Song Of The Day – The Jukebox Series #74 – The Who: “I Can See For Miles” b/w “Mary-Anne With The Shaky Hands”– Decca 32206 (G8/H8)


Song Of The Day by Eric Berman – The Jukebox Series #74 – The Who: “I Can See For Miles” b/w “Mary-Anne With The Shaky Hands”– Decca 32206 (G8/H8)

“The Jukebox Series” focuses on the 80 records that inhabit my 1963 Seeburg LPC1 jukebox. I’ve had my jukebox (or as I like to call it “the prehistoric iPod”) for a little over twelve years and in that time I’d like to think that I’ve perfected the mix of 45s within.

The Who have several masterpieces in their canon including Tommy, Who’s Next and Quadrophenia. However, one record that doesn’t get name-checked enough when it comes to their greatest masterworks is The Who Sell Out which is by far my all-time favorite of all of their albums.

Back in 1967, The Who managed to do what Brian Wilson and The Beach Boys couldn’t. The Beach Boys’ Smile was meant to create a painterly picture of Americana through music, and inject a broad sense of humor into the music. The Who’s 1967 album, was a quintessentially British album that was injected through and through with humor to burn.

The Who took their British concept one step further by building the album around a fake pirate radio station concept, complete with commercials and public service announcements between each song. The album’s release was met with a flurry of law suits because some of the fake jingles were for real products including Heinz Baked Beans and Odorono Deodorant.

Furthermore, the album cover depicted a photo of each band member advertising a product. Pete Townshend is shown applying Odorono Deodorant to his underarm, Roger Daltrey is shown sitting in a bathtub full of Heinz Baked Beans, Keith Moon is shown putting Medac zit cream on his face and John Entwistle is shown with a woman flexing his muscles and holding a teddy bear depicting the album’s Charles Atlas jingle. British first pressings of the album came with a psychedelic poster of a butterfly which was originally considered for the album’s cover art. Copies of the album with the poster sell for thousands of dollars on eBay.

The album includes the single “I Can See For Miles” which is today’s jukebox classic, and along with “Pictures Of Lily,” is amongst The Who’s very best singles. The song was written by Pete Townshend and remains the group’s biggest hit reaching #9 on the U.S. singles chart. The track was recorded in both England and the U.S., and the single version differs from the album version featuring an overdubbed second bass track.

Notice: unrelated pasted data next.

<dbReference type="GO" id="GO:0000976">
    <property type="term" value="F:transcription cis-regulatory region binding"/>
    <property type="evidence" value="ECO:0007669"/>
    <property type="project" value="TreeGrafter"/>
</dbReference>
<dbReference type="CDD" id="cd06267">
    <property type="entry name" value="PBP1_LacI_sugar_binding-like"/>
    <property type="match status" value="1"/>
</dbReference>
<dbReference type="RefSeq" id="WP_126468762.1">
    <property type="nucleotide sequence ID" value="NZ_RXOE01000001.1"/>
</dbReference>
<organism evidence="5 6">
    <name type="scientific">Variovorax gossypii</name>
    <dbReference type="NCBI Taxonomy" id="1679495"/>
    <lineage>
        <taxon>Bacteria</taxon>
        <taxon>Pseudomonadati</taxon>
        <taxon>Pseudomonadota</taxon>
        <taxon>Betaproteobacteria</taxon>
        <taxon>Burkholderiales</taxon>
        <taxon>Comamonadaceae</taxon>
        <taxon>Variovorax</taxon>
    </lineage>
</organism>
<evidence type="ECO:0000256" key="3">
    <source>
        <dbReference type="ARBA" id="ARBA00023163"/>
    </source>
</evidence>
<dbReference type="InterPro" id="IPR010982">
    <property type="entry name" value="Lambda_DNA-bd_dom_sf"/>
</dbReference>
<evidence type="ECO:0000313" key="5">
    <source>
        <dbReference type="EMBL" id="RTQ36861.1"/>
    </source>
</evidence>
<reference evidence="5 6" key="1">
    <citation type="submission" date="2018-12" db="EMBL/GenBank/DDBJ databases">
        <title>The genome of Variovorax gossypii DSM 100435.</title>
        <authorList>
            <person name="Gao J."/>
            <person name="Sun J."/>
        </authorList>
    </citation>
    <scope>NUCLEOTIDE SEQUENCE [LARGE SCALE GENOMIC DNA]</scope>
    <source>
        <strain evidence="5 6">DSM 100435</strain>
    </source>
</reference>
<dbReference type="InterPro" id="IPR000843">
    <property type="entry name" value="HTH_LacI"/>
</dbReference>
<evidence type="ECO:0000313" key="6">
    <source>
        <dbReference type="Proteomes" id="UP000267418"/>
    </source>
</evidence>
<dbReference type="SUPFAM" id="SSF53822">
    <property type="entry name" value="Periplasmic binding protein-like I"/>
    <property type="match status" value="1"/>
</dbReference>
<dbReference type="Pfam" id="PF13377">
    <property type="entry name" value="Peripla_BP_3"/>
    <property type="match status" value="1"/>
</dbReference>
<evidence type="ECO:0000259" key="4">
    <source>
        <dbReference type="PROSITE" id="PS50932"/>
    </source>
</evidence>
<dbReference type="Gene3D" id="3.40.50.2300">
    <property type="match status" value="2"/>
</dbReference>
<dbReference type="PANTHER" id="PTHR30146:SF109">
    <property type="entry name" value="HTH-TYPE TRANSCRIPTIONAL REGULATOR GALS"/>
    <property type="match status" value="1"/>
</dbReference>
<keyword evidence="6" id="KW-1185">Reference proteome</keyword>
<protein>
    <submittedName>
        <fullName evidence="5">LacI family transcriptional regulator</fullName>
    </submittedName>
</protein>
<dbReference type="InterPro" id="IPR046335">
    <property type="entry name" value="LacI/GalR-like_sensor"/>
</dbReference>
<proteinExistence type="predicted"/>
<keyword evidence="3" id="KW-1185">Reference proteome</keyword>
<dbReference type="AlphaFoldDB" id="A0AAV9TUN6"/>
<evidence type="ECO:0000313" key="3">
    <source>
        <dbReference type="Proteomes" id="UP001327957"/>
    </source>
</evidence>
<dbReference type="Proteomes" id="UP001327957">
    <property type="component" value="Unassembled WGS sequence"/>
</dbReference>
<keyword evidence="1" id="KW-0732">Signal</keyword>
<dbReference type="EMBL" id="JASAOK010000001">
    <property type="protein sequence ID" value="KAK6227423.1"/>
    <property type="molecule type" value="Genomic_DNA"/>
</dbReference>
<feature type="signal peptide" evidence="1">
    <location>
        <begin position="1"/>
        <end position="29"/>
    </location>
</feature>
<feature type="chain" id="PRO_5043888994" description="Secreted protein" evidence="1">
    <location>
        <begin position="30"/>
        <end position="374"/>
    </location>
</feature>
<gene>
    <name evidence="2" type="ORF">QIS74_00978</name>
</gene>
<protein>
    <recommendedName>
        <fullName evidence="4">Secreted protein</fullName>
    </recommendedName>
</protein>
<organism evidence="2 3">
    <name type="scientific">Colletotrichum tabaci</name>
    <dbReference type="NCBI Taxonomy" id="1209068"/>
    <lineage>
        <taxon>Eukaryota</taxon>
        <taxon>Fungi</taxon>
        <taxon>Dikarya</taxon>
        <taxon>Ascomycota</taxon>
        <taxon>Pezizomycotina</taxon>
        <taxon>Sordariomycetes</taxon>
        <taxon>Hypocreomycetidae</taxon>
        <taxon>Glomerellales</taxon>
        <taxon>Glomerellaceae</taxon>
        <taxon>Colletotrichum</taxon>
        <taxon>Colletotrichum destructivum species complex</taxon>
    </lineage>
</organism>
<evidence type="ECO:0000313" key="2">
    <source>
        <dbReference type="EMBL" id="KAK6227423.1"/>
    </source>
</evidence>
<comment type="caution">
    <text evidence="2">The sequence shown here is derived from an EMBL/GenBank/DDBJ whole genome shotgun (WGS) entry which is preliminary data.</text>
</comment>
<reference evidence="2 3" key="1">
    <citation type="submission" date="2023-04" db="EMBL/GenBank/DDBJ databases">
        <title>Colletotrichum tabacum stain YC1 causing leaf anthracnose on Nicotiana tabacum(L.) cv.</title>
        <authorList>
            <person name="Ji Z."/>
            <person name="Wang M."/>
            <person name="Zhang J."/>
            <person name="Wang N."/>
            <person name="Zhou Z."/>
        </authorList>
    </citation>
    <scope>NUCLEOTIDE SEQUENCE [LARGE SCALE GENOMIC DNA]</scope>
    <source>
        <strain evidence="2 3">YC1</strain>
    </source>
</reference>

The song was said to inspire Paul McCartney who read a review of “I Can See For Miles” that claimed it was one of the heaviest songs ever released. Not being the type to be one-upped, McCartney set out to write an even heavier song (even though he hadn’t heard “Miles”) resulting in “Helter Skelter.”

The song features a one-note guitar solo that was a reaction to the arrival of Jimi Hendrix on the scene. Townshend believed that he couldn’t possibly complete with the American axe man, so why bother trying. While the record was The Who’s best showing on the charts, Townshend was sure that the song would be their first number one single and was disappointed when it only climbed into the top ten. It has been covered by the likes of Tina Turner, Styx, Marty Stuart and Old Crow Medicine Show and Petra Haden who not only covered the song, but also covered the whole album a capella.

The flip of today’s single is an alternate mix of another Who Sell Out track, “Mary Anne With The Shaky Hands,” which is another essential psychedelic Who track. The song describes a woman who is afflicted with hand tremors, but many believe that the song is their second stab at creating a great song about masturbation (following “Pictures Of Lily”) because of the line “What they’ve done to a man, those shaky hands.”

Several versions of the song exist. The album version included an acoustic guitar part with a rhythmic percussion track, while a second version trades the acoustic guitar for an electric and features an organ solo courtesy of Al Kooper. The version on the flip of today’s single is a mono version with the electric guitar and without the organ solo.